Austin bank among early adopters of Lyft program to transport employees

Dec 8, 2014
Austin Business Journal

Ridesharing services using the latest mobile technology have quickly grown in popularity. They've also caught on with at least one unlikely Austin company that operates in a far more traditional sector — banking


Horizon Bank SSB is testing a service established in November by California-based Lyft Inc., a transportation networking company, or TNC. The test is being conducted during the holiday season to give workers alternative transportation when traveling to functions and parties, President James Dyess said


About 48 of its 80 Austin-based employees have signed up for the Lyft for Work service that enables users to contact a driver using a smart phone and track the vehicle's location using a global positioning system — or GPS — to get a ride to and from work


For Horizon Bank, the service is intended to provide convenience in addition to saving money that would typically be used for expensive downtown parking, Dyess said


Horizon Bank has two offices in the Austin area and other Texas offices in Salado and Holland, with a total of 115 employees. In late 2009, Horizon relocated its headquarters from a 6,500-square-foot office in the downtown Scarborough Building to a 13,000-square-foot office across the street in One American Center. An expansion to South Austin is predicted next to house the surging number of bank workers rather than customers, Dyess said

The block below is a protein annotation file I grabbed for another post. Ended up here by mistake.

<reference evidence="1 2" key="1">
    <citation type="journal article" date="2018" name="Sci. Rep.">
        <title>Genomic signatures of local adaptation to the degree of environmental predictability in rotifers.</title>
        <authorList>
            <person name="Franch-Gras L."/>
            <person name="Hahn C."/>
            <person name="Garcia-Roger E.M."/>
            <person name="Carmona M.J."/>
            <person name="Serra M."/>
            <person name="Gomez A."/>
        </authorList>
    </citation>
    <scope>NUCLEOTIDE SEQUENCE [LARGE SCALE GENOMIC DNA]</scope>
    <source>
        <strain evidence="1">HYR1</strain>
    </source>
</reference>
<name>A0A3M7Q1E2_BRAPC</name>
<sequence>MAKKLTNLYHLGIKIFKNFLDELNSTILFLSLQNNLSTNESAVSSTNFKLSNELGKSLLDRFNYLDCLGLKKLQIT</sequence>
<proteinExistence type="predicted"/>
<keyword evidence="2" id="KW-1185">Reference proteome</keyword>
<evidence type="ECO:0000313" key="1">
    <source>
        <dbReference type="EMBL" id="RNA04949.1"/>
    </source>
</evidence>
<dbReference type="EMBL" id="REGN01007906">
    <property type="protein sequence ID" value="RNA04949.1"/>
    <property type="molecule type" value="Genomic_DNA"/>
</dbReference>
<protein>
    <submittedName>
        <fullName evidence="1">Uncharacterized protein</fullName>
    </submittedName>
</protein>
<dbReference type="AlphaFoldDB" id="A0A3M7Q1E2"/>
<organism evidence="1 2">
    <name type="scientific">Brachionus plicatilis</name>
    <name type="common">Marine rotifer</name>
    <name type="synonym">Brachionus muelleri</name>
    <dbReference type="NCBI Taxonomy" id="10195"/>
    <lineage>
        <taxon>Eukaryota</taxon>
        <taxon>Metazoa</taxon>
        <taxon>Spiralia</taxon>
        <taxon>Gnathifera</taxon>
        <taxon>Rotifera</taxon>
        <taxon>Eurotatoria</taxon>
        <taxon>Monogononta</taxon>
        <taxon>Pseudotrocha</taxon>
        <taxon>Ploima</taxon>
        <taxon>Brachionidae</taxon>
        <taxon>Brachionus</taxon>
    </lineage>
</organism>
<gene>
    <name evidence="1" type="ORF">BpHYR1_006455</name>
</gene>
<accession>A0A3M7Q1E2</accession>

Lyft established the Lyft for Work program to complement its consumer service. But it doesn't provide frequent users and business customers any discount compared with consumers, spokeswoman Katie Dally said


Rival Uber developed a travel management platform called Uber for Business that's designed to enable companies to track how employees travel and operate with a centralized billing system


Lyft and other TNCs have drawn their share of criticism from the taxi cab industry. In October, the City Council approved a measure codifying taxi-like services such as Lyft and San Francisco-based Uber Technologies Inc. The approval came after the Council struck an amendment that would have required drivers to have commercial insurance in effect from the time they turn on their companies' respective smartphone apps used to find fares


The measure, designed as a placeholder set of regulations while a separate committee hammers out permanent rules for transportation network companies, includes rules that give the city greater oversight over the background checks that the companies use to screen their drivers


The Austin Chamber of Commerce encourages the private sector to take a role in mitigating the city's growing traffic problem. As a result, it suggests businesses consider telecommuting, offset shift schedules and alternative modes of transportation such as ride sharing, Senior Vice President Jeremy Martin said



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